Watch this video. Now. Oh, you’ve already seen it? Well watch it again. Then read the rest of this post. Whoops, forgot to say please…
Part of an ongoing YouTube series, this vid has become a viral sensation, and with good reason. This little guy’s on to something. He proves that kids not only say the darndest things, but at times speak the most profound things as well.
I mean, can anyone else see him as our president in 2062?
Not only could we all regularly use this kind of pep talk in our lives, but so many of his quips can be applied to our world today on a macro level. This is especially true coming on the heels of November’s election and the seemingly unending crisis and near-crisis situations spanning the globe.
Some of my favorite lines from the vid are below; what I believe to be the most meaningful and relevant is in bold.
- The world needs you to stop being boring… Boring is easy.
- Life isn’t a game, people. If life is a game, are we on the same team?
- It’s time to do something.
- Two roads diverged in the woods, and I took the road less traveled.
- Not cool Robert Frost.
- If there really were two paths, I want to be on the one that leads to awesome.
- It’s like that dude from Journey said, ‘Don’t stop believing… unless your dream is stupid.’ Then you should get a better dream.
- What will be your Space Jam? What will you create that would be make the world awesome?
- This is your time. This is my time. It’s our time!
- We can make every day better for each other. If we’re all on the same team, let’s start acting like it.
- You were made to be awesome.
- It’s everyone’s duty to give the world a reason to dance.
And if you’re like me and dug the background music, here’s the song…
I came across this story in the New York Times today about politicians’ pronunciation of “Missouri”. As a native Midwesterner and having gone to school in Missouri, I’ve heard both pronunciations aplenty, but I never gave too much thought to the need to use the state’s pronunciation for political gain. This is classic political pandering, but I suppose every little bit helps in tightly-contested campaign races anymore.
The article notes that most people–myself included–use “Missouree”, but even I’ve dropped the occasional “Missouruh” every now and then. I know my mom–a native Missourian–uses the former and my dad goes with the latter. I think there’s a lot of merit to the notion that this debate is rooted more in geography (urban vs. rural) and a generational gap (older vs. younger) than anything else, so it makes sense to exploit the pronunciation for a political gain in ads and on the stump.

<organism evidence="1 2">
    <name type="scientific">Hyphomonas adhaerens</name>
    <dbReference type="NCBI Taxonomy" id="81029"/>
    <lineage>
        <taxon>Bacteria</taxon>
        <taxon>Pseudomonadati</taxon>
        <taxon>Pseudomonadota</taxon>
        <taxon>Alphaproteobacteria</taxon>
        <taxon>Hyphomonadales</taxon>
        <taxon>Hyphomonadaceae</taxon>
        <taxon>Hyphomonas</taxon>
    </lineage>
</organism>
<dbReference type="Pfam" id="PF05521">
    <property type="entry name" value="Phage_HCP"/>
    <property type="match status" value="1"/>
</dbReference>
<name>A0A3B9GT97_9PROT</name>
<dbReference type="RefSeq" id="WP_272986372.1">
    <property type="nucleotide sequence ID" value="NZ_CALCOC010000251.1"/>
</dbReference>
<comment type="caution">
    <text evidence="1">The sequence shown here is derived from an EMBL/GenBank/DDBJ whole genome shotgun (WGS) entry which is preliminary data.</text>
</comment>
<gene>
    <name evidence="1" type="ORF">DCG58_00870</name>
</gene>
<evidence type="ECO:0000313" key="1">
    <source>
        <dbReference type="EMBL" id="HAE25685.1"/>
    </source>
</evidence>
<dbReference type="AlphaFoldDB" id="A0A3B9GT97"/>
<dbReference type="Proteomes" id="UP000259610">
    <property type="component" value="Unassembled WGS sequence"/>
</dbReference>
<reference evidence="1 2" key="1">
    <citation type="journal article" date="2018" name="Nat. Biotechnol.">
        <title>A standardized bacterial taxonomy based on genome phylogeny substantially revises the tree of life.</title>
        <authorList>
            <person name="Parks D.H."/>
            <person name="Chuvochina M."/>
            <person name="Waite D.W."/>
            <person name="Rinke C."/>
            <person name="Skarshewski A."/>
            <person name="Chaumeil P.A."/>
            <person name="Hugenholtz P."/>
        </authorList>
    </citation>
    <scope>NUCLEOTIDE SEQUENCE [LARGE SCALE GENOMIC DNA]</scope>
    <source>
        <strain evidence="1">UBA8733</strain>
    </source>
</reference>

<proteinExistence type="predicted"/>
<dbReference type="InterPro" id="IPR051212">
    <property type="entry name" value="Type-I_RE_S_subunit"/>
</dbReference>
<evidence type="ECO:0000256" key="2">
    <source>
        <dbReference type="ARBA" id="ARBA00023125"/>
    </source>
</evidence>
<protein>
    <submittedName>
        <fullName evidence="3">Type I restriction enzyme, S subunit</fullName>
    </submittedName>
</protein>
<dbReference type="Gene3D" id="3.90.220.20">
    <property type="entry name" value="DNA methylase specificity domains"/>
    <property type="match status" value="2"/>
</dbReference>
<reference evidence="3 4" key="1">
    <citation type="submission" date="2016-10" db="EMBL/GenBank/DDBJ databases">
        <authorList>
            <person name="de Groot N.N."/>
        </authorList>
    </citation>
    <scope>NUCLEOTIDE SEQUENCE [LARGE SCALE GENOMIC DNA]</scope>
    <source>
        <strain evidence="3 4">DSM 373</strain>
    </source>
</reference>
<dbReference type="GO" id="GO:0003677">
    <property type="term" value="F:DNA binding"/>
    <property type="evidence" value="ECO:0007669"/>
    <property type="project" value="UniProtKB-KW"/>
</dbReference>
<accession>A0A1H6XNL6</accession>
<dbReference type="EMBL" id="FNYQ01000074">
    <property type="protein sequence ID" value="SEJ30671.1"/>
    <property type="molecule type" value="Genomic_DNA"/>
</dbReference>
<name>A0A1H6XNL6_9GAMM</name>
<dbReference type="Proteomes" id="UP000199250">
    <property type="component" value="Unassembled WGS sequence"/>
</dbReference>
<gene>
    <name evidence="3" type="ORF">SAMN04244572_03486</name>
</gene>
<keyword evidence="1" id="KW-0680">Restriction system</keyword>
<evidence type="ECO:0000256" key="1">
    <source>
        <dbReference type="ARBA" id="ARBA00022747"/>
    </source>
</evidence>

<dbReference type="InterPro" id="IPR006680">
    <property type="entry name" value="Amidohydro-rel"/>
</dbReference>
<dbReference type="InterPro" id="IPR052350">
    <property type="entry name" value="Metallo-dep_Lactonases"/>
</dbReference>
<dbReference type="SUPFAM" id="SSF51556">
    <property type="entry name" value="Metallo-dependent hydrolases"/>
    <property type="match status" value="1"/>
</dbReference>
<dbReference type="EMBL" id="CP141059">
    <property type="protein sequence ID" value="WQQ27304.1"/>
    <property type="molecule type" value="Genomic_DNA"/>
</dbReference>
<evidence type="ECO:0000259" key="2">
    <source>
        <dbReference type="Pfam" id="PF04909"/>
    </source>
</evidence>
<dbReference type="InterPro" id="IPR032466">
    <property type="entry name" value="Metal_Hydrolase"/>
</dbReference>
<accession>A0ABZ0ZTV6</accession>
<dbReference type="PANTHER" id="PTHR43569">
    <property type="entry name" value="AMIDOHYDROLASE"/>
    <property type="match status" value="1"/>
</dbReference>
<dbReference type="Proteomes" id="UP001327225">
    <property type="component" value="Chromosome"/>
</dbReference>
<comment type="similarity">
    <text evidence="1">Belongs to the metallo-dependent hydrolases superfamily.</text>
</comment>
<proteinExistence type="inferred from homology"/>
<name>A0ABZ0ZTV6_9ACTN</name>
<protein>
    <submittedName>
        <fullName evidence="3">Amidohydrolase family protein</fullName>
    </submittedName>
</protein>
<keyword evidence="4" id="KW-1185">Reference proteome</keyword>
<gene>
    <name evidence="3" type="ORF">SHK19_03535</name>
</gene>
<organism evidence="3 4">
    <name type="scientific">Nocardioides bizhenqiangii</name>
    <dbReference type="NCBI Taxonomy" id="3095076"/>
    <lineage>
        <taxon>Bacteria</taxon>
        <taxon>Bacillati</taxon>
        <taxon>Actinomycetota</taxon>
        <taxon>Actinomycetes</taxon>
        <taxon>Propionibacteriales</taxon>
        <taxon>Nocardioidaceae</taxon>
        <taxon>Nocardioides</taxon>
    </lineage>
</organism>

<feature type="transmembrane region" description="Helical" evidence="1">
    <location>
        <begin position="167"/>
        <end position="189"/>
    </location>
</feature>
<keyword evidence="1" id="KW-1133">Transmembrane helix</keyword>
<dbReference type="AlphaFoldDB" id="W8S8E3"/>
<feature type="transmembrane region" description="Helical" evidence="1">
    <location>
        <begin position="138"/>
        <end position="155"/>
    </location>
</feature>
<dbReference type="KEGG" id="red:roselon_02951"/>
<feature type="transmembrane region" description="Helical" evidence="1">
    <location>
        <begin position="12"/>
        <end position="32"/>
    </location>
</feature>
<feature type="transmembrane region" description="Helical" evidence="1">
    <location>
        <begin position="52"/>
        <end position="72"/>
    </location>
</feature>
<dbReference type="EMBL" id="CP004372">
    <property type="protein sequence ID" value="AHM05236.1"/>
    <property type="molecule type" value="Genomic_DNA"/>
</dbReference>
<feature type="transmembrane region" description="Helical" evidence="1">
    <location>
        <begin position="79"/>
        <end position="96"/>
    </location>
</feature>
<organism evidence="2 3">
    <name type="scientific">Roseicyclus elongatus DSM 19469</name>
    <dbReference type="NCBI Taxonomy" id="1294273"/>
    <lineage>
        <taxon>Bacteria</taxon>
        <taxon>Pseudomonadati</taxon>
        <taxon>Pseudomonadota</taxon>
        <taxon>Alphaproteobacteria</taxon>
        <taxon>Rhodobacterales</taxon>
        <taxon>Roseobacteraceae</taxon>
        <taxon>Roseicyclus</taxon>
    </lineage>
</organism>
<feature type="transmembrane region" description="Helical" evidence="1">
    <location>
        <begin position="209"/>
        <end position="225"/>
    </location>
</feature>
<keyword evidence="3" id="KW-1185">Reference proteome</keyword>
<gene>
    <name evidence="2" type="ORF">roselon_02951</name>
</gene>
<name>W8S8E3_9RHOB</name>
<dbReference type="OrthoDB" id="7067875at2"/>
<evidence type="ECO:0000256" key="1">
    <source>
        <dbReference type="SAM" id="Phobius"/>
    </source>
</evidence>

While this whole discussion is a bit fatuous, it is fun to think about. And I think we can all agree that there’s no right or wrong here. Just so long as no one uses “Illinoise”, we’ll be good.
Welcome to the fray that is the 2012 campaign race, Paul Ryan. Glad to have you on board the now Romney-Ryan ticket. As someone who’s interested in the candidates and our nation’s pundits all engaging in some semblance of a substantive debate this fall, I’m clearly a big fan of Ryan’s selection. Despite what many may believe, Ryan is more than just the Republican budget plan he designed and has hence come to be almost exclusively known for by the majority of America.
Okay, and while that last statement must make me seem like I’m some kind of Ryan apologist, I can assure you I am most certainly not. But I am all for giving the guy a fair shake and seeing where he stands on all the issues. Yes, while I acknowledge the economy is the defining issue of the election, it’s also not the defining issue that should necessarily and solely determine our votes in this election.
Moreover, as an independent voter who’s still technically “undecided” at this juncture, I’m relieved that Romney has finally solidified his choice and that I can now delve into researching Mr. Ryan’s background and record. (This reminds me that I need to step up my game in doing the same with the third-party candidates out there as well.) Nerd Alert, I know. As I learned to embrace my “inner nerd” long ago, I’ve unabashedly been geeking out over all the recent Romney-Ryan coverage and Obama-Biden’s subsequent responses. With the Olympics officially over, let the political games begin!
I’ve tried to do my due diligence over the past few days to research who exactly Ryan is as a politician and a person (Did you know he’s an avid “noodler” and enjoys making his own sausage?). I thought it prudent to share some of these readings with you. If you have some free time in the coming days or weeks to read up on Mr. Ryan, I’d encourage you to do so. As an individual constantly striving to be informed, I’ve already greatly benefited from these reads, which you can find below.
And because I freak for political humor, I’d also encourage you to check out Funny or Die’s “10 Possible Romney/Ryan Campaign Slogans.” Political junkie or not, I promise you won’t be disappointed.